This sturdy, pocket-sized field guide–the only one of its kind for north and central Florida–is designed for landscape professionals, arborists, naturalists, gardeners, and anyone seeking to know the trees around them. Full color photographs of leaves, bark, flowers and full trees, together with clear descriptions and other information make identifying trees easier than ever. The book also features a handy diagnostic key, an introduction to plant parts, a glossary and a ruler to guide you, whether you’re a trained botanist or a total beginner. This field guide to 140 common tree species is written by Andrew Koeser, Gitta Hasing, Melissa Friedman, and Robert Irving and published by UF/IFAS. Available only at the UF/IFAS Extension Bookstore.
This poisonous tree is native to southern Florida, the Keys, many of the Caribbean islands, Mexico, and Central America. Though it is poisonous to humans and many animals, iguanas are eat the fruit and sometimes live among the tree’s limbs. It’s found along the seacoasts and in brackish swamps where it grows among mangroves. Each leaf has a small gland where the leaf joins the stem. The bark is reddish-to-grayish brown and cracked looking. Flowers inconspicuous, but the spikes or leafless stems that the flowers emerge from are visible. The fruit is bright-green and looks like a small apple. This 2-page fact sheet was written by Michael G. Andreu and Melissa H. Friedman, and published by the UF Department of School of Forest Resources and Conservation, July 2012.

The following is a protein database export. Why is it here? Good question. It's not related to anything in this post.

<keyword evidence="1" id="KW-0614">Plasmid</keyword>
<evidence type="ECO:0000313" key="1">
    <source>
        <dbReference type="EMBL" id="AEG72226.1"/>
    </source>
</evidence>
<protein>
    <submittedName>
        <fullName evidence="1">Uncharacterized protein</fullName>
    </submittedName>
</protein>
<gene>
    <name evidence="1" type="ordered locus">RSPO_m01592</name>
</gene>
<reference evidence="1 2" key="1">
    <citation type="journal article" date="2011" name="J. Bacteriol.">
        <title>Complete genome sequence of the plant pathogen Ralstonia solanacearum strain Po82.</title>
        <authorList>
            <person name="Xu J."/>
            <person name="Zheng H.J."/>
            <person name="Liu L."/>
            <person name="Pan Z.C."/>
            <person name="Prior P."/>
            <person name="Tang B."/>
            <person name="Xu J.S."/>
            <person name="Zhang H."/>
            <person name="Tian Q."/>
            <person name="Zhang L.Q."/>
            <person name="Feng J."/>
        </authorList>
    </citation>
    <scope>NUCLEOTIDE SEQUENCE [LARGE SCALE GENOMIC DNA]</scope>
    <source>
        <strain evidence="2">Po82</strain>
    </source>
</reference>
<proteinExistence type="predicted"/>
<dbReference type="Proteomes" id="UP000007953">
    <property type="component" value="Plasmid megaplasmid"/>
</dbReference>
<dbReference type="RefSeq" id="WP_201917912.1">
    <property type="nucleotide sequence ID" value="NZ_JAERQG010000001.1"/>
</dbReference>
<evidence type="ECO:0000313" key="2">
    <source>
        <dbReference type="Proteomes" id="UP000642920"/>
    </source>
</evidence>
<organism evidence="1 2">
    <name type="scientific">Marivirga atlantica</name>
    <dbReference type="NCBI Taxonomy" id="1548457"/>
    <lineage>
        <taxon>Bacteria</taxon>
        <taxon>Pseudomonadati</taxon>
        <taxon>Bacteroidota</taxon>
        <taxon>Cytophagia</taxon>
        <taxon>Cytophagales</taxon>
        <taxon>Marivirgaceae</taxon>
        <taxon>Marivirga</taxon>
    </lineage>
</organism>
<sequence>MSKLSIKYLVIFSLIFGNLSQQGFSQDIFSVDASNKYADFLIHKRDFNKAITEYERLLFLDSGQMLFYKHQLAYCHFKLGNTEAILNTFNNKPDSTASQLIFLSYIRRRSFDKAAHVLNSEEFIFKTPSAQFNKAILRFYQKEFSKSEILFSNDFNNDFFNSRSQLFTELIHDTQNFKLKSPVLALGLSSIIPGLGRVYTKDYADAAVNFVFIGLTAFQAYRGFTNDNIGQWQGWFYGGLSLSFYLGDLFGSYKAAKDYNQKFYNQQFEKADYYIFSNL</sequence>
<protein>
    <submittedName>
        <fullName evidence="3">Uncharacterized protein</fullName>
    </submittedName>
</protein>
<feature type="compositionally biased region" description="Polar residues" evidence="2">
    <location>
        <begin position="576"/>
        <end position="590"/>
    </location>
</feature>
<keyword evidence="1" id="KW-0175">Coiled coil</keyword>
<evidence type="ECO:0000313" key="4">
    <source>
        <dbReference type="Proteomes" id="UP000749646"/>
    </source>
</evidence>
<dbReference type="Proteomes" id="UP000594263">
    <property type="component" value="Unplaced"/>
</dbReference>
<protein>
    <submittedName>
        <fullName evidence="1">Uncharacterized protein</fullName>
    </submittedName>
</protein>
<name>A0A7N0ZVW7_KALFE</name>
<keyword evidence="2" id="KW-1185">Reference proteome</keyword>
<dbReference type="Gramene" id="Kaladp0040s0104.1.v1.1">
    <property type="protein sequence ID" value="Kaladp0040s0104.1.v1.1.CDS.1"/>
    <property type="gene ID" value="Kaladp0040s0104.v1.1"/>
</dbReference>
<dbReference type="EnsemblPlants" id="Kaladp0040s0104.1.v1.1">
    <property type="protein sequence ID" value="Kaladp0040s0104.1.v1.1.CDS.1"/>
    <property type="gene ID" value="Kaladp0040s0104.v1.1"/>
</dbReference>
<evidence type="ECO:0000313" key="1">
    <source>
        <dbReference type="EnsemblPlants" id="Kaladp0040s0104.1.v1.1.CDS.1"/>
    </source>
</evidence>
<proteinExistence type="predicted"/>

Water locust’s wide, spreading root system and affinity for hydric conditions makes it a useful specimen for erosion control on wet banks of freshwater systems. While not widely available, planting this tree in residential yards or other public locations may be less than ideal, since the long and sharply pointed thorns on the main trunk and branches can be hazardous. This deciduous tree is native to Florida. This 2-page fact sheet was written by Michael G. Andreu, Melissa H. Friedman, and Robert J. Northrop, and published by the UF Department of School of Forest Resources and Conservation, July 2012.
FOR200, a 3-page fact sheet by Michael G. Andreu, Melissa H. Friedman, and Mary E. Thornhill, Describes the English Creek Preserve Native Tree and Plant Tour, with instructions for downloading and printing out a guidebook designed for use along the raised boardwalk trail, although it can also be used to identify trees and plants outside the preserve. Published by the UF School of Forest Resources and Conservation, October 2008.